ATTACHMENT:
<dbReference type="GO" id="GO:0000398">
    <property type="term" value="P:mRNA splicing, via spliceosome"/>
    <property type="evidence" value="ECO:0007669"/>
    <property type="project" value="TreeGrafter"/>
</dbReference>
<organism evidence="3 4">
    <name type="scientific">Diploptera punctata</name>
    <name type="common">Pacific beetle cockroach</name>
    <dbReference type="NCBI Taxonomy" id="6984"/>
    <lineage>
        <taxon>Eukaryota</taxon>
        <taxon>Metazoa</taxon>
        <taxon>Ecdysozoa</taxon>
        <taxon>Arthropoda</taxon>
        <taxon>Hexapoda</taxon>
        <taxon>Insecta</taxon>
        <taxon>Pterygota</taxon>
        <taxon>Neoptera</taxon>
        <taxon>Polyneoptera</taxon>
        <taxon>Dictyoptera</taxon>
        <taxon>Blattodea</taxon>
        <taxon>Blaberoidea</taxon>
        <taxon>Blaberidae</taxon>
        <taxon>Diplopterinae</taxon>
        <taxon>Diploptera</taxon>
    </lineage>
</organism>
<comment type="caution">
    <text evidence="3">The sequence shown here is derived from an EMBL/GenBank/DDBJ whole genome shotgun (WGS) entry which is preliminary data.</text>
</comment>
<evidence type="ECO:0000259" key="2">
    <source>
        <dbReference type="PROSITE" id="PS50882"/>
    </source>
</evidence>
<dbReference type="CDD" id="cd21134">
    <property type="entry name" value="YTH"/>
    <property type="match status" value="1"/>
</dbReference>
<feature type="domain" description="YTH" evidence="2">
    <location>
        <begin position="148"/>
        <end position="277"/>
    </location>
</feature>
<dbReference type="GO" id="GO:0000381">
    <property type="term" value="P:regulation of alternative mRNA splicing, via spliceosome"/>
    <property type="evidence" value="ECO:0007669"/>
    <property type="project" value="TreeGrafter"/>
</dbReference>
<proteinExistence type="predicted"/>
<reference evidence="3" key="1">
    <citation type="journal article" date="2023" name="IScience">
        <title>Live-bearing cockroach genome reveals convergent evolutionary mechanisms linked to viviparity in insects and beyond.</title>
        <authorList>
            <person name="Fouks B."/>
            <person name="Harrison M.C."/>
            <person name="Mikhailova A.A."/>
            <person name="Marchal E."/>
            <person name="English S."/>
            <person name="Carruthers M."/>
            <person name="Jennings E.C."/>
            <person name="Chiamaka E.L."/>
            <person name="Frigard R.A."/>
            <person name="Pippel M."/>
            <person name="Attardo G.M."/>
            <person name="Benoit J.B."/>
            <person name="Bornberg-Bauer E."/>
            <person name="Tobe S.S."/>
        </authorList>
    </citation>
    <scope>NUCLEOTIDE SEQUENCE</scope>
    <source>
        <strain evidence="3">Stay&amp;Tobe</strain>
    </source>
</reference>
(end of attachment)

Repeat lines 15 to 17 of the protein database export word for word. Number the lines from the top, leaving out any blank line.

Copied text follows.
        <taxon>Hexapoda</taxon>
        <taxon>Insecta</taxon>
        <taxon>Pterygota</taxon>